To become a superpower it is absolutely essential to have a developed economy, an army equipped with atomic bombs, to ensure markets and spheres of influence, investment of capital in foreign countries, etc. China is bent on ensuring these conditions as quickly as possible. This was expressed in Chou En-lai’s speech in the People’s Assembly in 1975 and was repeated at the 11th Congress of the Communist Party of China, where it was proclaimed that, before the end of this century, China will become a powerful modern country, with the objective of catching up with the United States of America and the Soviet Union. Now this whole plan has been extended and set out in precise detail in what is called the policy of the “four modernizations”. But what road has China chosen so that it, too, will become a superpower?

At present, the colonies and markets in the world are occupied by others. The creation of an economic and military potential equal to that of the Americans and Soviets, within 20 years, and with their own forces, as the Chinese leaders claim they will do, is impossible.

In these conditions, in order to become a superpower, China will have to go through two main phases: first, it must seek credits and investments from US imperialism and the other developed capitalist countries, purchase new technology in order to exploit its local wealth, a great part of which will go as dividends for the creditors. Second, it will invest the surplus value extracted at the expense of the Chinese people in states of various continents, just as the US imperialists and Soviet social-imperialists are doing today.

China’s efforts to become a superpower are based, in the first place, on its choice of allies and the creation of alliances. Two superpowers exist in the world today, US imperialism and Soviet social-imperialism. The Chinese leaders worked out that they must rely on US imperialism, on which they have pinned great hopes of getting assistance in the fields of the economy, finance, technology and organization, as well as in the military field. In fact, the economic-military potential of the United States of America is greater than that of Soviet social-imperialism. This the Chinese revisionists know well, though they say that America is declining. On the course which they are following, they cannot rely on a weak partner, from which they cannot gain much. Precisely because it is powerful, they have chosen the United States of America to be their ally.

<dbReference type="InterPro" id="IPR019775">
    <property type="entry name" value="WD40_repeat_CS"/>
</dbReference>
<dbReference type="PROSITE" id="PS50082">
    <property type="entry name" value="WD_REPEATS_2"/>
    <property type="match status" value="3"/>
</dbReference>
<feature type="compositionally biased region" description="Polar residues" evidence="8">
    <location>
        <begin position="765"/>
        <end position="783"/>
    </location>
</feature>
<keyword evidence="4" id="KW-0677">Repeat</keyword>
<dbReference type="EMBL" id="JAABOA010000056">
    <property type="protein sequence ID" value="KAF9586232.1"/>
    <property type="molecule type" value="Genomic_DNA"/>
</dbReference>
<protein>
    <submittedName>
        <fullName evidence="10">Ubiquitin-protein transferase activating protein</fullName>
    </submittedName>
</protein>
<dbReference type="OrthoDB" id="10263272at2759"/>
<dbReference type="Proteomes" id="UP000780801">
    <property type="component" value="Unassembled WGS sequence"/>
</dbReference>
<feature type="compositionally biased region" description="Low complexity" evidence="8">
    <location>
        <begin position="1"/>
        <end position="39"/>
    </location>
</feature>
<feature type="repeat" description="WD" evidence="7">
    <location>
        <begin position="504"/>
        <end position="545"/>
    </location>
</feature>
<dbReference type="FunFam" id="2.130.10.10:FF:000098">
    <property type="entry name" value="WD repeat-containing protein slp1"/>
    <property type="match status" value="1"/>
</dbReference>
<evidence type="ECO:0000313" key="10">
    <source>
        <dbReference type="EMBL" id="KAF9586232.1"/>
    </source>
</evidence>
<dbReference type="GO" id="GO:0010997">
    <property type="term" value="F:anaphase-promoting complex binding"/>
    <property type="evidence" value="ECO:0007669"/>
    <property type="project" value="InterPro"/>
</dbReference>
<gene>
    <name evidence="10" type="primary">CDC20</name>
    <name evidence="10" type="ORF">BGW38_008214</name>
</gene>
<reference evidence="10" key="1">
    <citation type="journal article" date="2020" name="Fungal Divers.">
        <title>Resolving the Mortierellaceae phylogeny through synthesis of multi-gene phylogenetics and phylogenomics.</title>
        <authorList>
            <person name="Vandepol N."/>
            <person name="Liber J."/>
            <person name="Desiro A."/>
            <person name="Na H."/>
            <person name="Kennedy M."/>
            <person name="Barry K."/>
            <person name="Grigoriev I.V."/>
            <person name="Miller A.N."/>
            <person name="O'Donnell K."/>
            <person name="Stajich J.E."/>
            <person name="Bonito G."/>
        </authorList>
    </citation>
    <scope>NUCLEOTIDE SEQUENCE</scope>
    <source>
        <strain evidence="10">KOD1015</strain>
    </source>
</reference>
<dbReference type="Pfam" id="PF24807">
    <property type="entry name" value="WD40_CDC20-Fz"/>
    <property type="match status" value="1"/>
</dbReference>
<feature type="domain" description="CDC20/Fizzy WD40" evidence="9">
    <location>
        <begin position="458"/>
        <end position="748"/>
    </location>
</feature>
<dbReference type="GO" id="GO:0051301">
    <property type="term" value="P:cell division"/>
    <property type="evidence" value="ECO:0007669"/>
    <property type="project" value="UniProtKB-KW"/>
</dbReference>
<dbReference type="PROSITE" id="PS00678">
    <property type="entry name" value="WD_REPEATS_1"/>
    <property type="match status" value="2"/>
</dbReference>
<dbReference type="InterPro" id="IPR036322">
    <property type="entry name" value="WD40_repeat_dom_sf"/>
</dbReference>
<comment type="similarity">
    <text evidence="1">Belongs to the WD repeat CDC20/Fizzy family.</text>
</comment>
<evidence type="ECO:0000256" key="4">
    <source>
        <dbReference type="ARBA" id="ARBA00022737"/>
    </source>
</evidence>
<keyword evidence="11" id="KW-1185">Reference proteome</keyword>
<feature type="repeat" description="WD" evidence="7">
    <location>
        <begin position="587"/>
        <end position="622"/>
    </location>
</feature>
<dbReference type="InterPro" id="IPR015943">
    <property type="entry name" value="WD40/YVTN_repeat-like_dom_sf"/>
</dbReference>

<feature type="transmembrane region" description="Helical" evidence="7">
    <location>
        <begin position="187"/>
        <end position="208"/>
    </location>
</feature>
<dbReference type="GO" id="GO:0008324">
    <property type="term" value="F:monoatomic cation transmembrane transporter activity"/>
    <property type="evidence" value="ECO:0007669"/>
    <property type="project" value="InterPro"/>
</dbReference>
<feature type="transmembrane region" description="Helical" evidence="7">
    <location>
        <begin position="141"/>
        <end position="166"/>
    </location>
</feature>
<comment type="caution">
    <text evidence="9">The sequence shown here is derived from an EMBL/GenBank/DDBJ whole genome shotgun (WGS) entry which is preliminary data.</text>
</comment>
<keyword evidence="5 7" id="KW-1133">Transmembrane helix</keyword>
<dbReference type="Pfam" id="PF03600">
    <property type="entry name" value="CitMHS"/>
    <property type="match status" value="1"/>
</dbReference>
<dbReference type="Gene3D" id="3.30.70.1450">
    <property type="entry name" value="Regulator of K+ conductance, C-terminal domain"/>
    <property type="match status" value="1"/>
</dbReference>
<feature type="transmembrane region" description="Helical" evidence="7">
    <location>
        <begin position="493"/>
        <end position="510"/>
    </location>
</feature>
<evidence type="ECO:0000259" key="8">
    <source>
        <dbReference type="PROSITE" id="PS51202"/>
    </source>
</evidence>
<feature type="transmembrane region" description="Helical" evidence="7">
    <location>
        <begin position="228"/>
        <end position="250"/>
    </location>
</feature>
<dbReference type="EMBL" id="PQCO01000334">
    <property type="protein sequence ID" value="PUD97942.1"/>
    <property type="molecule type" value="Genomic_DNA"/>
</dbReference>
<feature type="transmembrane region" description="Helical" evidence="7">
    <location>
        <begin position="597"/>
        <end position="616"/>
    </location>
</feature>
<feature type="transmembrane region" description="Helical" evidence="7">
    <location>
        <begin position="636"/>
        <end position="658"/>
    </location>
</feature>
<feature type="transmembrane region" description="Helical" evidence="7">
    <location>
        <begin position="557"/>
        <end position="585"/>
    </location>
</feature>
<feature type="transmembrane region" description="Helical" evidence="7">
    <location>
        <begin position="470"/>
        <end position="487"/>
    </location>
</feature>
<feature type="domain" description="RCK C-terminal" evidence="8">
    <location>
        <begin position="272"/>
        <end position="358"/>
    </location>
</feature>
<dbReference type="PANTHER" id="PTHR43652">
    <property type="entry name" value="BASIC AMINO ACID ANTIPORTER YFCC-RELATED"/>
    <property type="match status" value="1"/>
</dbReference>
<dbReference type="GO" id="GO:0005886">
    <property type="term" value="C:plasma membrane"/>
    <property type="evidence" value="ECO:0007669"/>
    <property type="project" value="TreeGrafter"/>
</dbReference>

[….]

The group ruling today in China lays great stress on the “third world” in which, not fortuitously and not without a purpose, it includes China, too. The “third world” of the Chinese revisionists has a well-defined political aim. It is part of the strategy which aims at transforming China into a superpower as quickly as possible. China wants to rally round itself all the countries of the “third world” or the non-aligned. countries or the “developing countries”, in order to create a large force, which will not only increase the overall Chinese potential but will also help China to counterpose itself to the other two superpowers, the United States of America and the Soviet Union, to carry greater weight in the bargaining over the division of markets and spheres of influence, to gain the true status of an imperialist superpower.

[….]